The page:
Many people are undergoing stress tests to see how healthy their heart is, but the tests have benefits and limitations.
Robert Rubin is no stranger to the dangers of heart disease, which is the leading cause of death in the United States. His father had a heart attack at 40-years-old and Rubin himself was diagnosed with diabetes at 50-years-old.
"Those two factors led me to seek out a cardiologist and start doing testing, doing stress tests every year," said Rubin.
Rubin was reassured by stress tests that showed no signs of heart disease, but after suffering chest pains last fall, he learned one of his arteries was 99 percent blocked.
"If I take the stress test and it shows nothing, how sure of that can I be," said Rubin.
A stress test is a non-invasive way to look at the function of the heart.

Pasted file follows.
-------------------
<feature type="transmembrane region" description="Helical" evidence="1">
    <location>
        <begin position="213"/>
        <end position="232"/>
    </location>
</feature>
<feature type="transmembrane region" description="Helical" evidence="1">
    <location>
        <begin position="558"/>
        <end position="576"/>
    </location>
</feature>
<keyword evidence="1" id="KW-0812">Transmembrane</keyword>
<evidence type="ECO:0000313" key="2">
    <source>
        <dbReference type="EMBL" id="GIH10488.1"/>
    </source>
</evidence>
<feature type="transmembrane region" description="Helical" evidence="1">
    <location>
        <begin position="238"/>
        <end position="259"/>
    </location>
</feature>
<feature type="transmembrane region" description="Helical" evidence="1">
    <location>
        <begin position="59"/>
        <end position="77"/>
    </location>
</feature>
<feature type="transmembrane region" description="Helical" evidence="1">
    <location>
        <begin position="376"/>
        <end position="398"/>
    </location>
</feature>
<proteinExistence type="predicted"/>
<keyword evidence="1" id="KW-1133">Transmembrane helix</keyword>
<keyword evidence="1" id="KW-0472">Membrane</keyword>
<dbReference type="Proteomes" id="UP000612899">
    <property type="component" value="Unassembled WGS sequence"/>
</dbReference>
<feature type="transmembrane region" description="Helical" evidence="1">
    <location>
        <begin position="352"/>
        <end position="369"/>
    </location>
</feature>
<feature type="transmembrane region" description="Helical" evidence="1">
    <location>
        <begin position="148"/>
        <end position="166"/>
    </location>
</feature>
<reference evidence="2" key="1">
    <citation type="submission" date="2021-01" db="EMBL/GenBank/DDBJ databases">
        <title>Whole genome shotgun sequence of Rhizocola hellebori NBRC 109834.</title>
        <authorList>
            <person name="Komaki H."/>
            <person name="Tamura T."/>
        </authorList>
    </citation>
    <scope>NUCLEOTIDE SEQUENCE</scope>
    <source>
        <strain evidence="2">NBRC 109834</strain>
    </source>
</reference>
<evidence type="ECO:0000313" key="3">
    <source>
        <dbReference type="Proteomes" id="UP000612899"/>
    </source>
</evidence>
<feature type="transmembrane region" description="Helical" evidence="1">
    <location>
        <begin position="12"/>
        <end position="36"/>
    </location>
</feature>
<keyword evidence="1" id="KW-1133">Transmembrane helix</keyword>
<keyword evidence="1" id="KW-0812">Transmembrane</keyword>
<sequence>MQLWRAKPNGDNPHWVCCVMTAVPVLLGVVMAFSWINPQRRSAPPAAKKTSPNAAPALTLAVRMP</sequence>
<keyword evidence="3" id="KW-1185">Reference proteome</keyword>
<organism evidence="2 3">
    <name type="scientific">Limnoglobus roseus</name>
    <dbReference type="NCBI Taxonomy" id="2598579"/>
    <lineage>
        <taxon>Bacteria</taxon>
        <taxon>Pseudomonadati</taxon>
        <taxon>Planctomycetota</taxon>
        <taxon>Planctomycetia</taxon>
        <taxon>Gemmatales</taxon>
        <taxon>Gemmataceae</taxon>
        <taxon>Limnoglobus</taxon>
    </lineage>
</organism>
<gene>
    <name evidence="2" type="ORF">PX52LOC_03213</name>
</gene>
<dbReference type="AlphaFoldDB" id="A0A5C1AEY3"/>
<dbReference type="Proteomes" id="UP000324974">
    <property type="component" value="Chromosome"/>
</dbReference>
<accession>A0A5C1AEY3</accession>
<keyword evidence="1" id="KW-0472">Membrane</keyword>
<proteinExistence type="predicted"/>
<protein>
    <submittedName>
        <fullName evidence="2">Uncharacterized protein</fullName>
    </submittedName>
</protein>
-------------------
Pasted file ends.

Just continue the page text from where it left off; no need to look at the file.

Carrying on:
"Very often patients will say, 'How do my arteries look?' A stress test doesn't look at the arteries. It looks at the response of the heart to exercise," said Dr. Howard Bush with Cleveland Clinic Florida.
Mechanical stress tests, where a patient runs on a treadmill while hooked up to an EKG, pick up heart disease 85 percent of the time. Stress tests that implement imaging techniques and exercise are 90 to 95 percent accurate.
"But we're in an era of cost containment, so the insurance company may resist it," said Bush. "In other words, start with a standard test and see how well they do with that and then if there's further questions, we can go further."
Bush said age is not a factor when it comes to determining who should undergo a stress test.
"If you're a 30-year-old diabetic who smokes with a bad family history, it's probably time for a stress test," said Bush. "On the other hand, if you're a 70-year-old that's fully active with no limitation, there's no reason why you need a stress test
Patients who cannot exercise can undergo a pharmacologic stress test, where medication is given to stimulate movement. Pharmacologic stress tests are 90 to 95 percent accurate.